How do you know when you’re ready to go pro?
Written by: Tiffany Joyce
A lot of us aspire to become professional photographers. But after you have acquired the gear you think you will need, and have pestered your friends and family a million times into letting you practice on them, how do you know when you’re ready to go out there and start earning money with your camera?
Here are five things that I considered when I turned this question upon myself. This isn’t an all-inclusive list, it’s just the thought process that I went through before starting to seek out clients.
1. You have clearly defined your area of expertise. You know if you’re going to take portraits, shoot weddings, or do product photography. You know if you’re going to photograph architecture, wildlife, or landscapes. It is important to narrow your field of photography down to as specific a subject as you can manage, so that you can hone your skills in that particular area and produce client-pleasing results. Which isn’t to say that you can’t change or expand upon your area of expertise. It just helps a lot when you’re getting started to have a specific market in mind.
2. You are familiar with your market, and what they’re looking for in a photograph. Various types of photography have various features that make it marketable and “sellable”. Some of these features are tried and true, and staples of the industry. Some change with fashion, culture and whim. Some require print-ready product, and some need to be web-ready. Some will show up in glossy magazines, and some will appear in newspapers. Some will be hanging in peoples’ living rooms, others will be hanging in galleries. If you are utterly familiar with your market, you know what you’re competing against and can apply your skills accordingly.
3. You are absolutely competent with your gear. You know how to quickly and accurately set your gear up to achieve the results that you (and your client) are looking for. Whether that be lighting arrangements or settings on your camera, you need complete familiarity with your gear when you go pro. Nobody wants to wait for you on a shoot while you’re trying to figure out how to make something work! Consider this – when was the last time you had to look up how to do something in a manual or on Google? If it has been a long time, and you use your camera regularly, there’s a great chance you have the competency required to go pro.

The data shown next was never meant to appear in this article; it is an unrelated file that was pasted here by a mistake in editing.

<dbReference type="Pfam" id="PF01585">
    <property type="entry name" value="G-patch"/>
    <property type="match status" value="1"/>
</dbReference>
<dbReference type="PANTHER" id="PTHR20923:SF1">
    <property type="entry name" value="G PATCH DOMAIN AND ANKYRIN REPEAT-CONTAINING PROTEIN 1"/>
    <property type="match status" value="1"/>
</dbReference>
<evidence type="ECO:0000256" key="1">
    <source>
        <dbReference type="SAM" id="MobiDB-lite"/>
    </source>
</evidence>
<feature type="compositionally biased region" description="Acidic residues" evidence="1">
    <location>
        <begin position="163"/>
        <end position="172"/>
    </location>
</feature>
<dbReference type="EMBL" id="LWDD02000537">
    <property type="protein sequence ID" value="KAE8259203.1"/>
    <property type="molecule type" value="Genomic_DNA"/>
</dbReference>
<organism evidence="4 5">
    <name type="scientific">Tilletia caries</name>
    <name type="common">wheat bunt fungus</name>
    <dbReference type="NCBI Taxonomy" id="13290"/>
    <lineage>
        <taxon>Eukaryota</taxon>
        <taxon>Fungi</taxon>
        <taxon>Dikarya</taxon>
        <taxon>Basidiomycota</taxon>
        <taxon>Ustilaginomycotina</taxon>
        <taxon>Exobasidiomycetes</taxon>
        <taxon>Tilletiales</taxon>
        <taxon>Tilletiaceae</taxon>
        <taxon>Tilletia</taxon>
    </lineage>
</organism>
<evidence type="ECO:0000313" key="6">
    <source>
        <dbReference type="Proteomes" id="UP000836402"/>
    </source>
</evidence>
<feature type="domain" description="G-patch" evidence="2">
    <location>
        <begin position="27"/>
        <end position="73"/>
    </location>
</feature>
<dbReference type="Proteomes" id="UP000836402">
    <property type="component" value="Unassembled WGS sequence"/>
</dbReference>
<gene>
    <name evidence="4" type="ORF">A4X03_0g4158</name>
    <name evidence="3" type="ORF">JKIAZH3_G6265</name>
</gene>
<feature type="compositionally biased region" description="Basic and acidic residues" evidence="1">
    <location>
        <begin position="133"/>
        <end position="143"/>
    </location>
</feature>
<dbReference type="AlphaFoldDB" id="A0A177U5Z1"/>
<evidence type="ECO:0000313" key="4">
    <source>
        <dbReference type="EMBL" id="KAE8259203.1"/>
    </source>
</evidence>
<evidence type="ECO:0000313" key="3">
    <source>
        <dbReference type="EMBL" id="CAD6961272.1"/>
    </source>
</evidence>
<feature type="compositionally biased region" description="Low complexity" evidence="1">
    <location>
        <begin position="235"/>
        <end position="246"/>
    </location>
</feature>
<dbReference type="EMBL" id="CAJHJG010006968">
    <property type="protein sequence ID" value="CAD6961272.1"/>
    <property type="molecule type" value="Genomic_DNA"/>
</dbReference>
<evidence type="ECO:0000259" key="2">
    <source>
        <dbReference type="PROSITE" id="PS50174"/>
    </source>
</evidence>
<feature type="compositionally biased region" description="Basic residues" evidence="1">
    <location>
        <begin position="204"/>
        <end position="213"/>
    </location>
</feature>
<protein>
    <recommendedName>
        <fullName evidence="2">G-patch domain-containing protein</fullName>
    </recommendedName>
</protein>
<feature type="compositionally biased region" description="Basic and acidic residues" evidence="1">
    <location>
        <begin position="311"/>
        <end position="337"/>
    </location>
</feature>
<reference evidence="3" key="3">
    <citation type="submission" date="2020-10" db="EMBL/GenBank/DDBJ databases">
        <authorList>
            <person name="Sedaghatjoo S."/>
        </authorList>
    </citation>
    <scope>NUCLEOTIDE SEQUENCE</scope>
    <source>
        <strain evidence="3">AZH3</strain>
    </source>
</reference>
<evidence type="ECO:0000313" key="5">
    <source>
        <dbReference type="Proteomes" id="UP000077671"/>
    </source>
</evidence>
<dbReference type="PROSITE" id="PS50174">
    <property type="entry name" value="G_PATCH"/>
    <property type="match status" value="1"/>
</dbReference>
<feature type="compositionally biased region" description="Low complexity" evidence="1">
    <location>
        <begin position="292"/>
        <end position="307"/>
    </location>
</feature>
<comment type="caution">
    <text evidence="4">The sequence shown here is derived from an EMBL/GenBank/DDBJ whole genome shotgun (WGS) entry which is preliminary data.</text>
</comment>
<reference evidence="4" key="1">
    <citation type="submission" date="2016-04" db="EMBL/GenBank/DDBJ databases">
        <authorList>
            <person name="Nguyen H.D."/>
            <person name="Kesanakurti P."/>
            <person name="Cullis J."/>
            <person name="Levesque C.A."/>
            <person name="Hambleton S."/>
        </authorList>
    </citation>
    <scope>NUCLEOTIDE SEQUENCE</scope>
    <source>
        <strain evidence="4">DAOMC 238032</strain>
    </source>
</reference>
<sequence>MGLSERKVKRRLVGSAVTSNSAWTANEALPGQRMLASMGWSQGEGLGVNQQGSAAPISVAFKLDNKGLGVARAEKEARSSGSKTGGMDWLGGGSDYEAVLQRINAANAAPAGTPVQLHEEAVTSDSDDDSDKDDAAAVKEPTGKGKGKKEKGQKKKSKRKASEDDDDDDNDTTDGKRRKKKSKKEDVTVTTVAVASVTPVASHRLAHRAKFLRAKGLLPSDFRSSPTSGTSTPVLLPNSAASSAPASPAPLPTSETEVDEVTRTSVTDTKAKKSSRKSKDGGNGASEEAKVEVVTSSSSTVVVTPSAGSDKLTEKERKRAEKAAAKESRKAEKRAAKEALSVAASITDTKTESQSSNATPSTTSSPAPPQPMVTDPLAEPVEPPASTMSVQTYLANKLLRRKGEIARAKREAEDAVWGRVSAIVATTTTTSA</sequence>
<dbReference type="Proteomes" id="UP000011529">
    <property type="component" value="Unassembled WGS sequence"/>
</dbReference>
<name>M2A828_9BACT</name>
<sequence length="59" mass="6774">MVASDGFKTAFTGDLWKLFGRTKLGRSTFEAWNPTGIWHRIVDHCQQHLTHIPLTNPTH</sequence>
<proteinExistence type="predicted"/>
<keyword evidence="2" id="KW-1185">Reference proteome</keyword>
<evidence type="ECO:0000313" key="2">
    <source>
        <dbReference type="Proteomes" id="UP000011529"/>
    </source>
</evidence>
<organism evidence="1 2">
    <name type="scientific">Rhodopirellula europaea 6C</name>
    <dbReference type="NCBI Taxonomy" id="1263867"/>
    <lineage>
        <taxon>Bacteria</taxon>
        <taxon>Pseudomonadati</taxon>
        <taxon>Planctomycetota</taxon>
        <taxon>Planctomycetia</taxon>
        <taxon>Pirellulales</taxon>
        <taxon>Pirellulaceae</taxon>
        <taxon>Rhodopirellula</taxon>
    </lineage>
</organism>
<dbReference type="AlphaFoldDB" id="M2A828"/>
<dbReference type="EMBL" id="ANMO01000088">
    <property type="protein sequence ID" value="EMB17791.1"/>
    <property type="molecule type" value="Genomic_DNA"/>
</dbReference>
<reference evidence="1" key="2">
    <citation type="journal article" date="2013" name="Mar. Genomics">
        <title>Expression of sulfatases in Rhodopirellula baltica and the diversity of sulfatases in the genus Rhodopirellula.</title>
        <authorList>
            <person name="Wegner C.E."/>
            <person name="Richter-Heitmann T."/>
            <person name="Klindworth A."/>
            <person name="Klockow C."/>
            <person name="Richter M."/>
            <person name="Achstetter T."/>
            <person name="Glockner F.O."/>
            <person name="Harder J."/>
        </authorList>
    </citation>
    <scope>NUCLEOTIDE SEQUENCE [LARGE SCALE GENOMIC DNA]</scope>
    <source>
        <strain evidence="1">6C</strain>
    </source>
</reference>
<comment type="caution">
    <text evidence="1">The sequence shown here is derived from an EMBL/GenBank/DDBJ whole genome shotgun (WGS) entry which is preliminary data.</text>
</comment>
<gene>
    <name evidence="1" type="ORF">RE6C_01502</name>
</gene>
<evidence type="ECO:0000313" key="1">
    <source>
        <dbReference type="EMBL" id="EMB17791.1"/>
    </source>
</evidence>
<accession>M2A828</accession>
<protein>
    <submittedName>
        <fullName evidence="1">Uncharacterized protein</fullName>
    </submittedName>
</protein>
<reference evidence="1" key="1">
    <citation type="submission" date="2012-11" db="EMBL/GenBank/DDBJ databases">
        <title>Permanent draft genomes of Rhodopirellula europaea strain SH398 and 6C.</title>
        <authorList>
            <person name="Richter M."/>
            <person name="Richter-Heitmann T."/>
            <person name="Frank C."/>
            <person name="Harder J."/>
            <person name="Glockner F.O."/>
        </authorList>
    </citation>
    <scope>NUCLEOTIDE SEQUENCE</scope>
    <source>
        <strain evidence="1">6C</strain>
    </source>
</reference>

4. You know your limitations. Along with competency comes the ability to recognize (and admit to!) your limitations. This is so important that it can’t be over-stated. If you know your limitations you won’t find yourself out on a limb (literal or metaphorical), trying to capture a shot that is just outside of your skill-set or your gear’s capabilities. Be honest with yourself and with your client on what you can and can’t do. It will save everyone time and money, and will even improve your reputation as a reliable photographer. Remember, nobody can do EVERYTHING, so it’s okay to say, “I am not able to do that,” and then offer an alternative.
5. You’re confident in what you produce. If YOU feel like you provide quality product, other people will feel like you provide quality product. Get some honest feedback of your work from the folks in your life who will give you the unvarnished truth. Accept constructive criticism. Grow in your knowledge to the point where you’re spending less time correcting your mistakes in post-processing, and more time capturing the shot right the first time. I became confident in my own photography when I realized that, instead of liking one out of every 100 photos, I started liking one out of every fifty, then two or three out of every twenty. Today, I can recognize at least something good about a large percentage of the photos that I take.
Are you considering going pro, and are asking yourself similar questions? Are you a professional photographer now, with experiences to share? Let us know your thoughts and advice in the comments below, or post to our Facebook Page.
Previous Post: Exposure Lock in Action